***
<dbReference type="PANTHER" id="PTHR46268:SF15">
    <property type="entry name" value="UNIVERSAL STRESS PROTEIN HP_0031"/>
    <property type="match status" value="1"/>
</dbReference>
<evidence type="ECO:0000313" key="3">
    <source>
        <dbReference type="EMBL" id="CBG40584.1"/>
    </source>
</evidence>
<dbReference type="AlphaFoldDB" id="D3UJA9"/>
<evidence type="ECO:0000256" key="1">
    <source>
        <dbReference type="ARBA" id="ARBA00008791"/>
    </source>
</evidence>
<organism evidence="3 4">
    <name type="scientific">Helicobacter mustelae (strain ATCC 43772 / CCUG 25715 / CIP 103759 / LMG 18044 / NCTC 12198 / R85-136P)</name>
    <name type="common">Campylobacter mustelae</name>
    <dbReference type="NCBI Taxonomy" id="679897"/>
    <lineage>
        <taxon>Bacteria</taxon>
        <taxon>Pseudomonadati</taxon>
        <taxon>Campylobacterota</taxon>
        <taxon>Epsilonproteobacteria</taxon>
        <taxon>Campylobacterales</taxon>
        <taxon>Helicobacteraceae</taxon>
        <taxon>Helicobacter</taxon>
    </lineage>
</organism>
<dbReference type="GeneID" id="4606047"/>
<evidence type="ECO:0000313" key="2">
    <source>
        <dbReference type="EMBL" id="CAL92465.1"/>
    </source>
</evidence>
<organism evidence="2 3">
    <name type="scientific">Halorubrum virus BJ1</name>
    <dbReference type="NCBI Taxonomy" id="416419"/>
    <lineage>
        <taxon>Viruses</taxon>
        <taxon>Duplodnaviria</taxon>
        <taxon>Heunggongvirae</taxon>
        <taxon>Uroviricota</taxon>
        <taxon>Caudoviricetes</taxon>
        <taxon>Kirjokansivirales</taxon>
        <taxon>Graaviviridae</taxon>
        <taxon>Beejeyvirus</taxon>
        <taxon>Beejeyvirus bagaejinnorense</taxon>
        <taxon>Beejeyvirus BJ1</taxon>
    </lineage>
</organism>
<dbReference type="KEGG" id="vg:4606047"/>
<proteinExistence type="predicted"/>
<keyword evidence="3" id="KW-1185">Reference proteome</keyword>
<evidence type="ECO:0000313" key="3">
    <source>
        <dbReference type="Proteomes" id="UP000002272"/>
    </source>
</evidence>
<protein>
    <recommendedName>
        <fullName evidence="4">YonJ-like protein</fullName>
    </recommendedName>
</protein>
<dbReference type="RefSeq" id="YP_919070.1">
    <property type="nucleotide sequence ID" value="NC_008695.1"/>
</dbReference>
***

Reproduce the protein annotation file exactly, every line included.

<dbReference type="PANTHER" id="PTHR46268:SF15">
    <property type="entry name" value="UNIVERSAL STRESS PROTEIN HP_0031"/>
    <property type="match status" value="1"/>
</dbReference>
<evidence type="ECO:0000313" key="3">
    <source>
        <dbReference type="EMBL" id="CBG40584.1"/>
    </source>
</evidence>
<dbReference type="AlphaFoldDB" id="D3UJA9"/>
<evidence type="ECO:0000256" key="1">
    <source>
        <dbReference type="ARBA" id="ARBA00008791"/>
    </source>
</evidence>
<organism evidence="3 4">
    <name type="scientific">Helicobacter mustelae (strain ATCC 43772 / CCUG 25715 / CIP 103759 / LMG 18044 / NCTC 12198 / R85-136P)</name>
    <name type="common">Campylobacter mustelae</name>
    <dbReference type="NCBI Taxonomy" id="679897"/>
    <lineage>
        <taxon>Bacteria</taxon>
        <taxon>Pseudomonadati</taxon>
        <taxon>Campylobacterota</taxon>
        <taxon>Epsilonproteobacteria</taxon>
        <taxon>Campylobacterales</taxon>
        <taxon>Helicobacteraceae</taxon>
        <taxon>Helicobacter</taxon>
    </lineage>
</organism>
<dbReference type="GeneID" id="4606047"/>
<evidence type="ECO:0000313" key="2">
    <source>
        <dbReference type="EMBL" id="CAL92465.1"/>
    </source>
</evidence>
<organism evidence="2 3">
    <name type="scientific">Halorubrum virus BJ1</name>
    <dbReference type="NCBI Taxonomy" id="416419"/>
    <lineage>
        <taxon>Viruses</taxon>
        <taxon>Duplodnaviria</taxon>
        <taxon>Heunggongvirae</taxon>
        <taxon>Uroviricota</taxon>
        <taxon>Caudoviricetes</taxon>
        <taxon>Kirjokansivirales</taxon>
        <taxon>Graaviviridae</taxon>
        <taxon>Beejeyvirus</taxon>
        <taxon>Beejeyvirus bagaejinnorense</taxon>
        <taxon>Beejeyvirus BJ1</taxon>
    </lineage>
</organism>
<dbReference type="KEGG" id="vg:4606047"/>
<proteinExistence type="predicted"/>
<keyword evidence="3" id="KW-1185">Reference proteome</keyword>
<evidence type="ECO:0000313" key="3">
    <source>
        <dbReference type="Proteomes" id="UP000002272"/>
    </source>
</evidence>
<protein>
    <recommendedName>
        <fullName evidence="4">YonJ-like protein</fullName>
    </recommendedName>
</protein>
<dbReference type="RefSeq" id="YP_919070.1">
    <property type="nucleotide sequence ID" value="NC_008695.1"/>
</dbReference>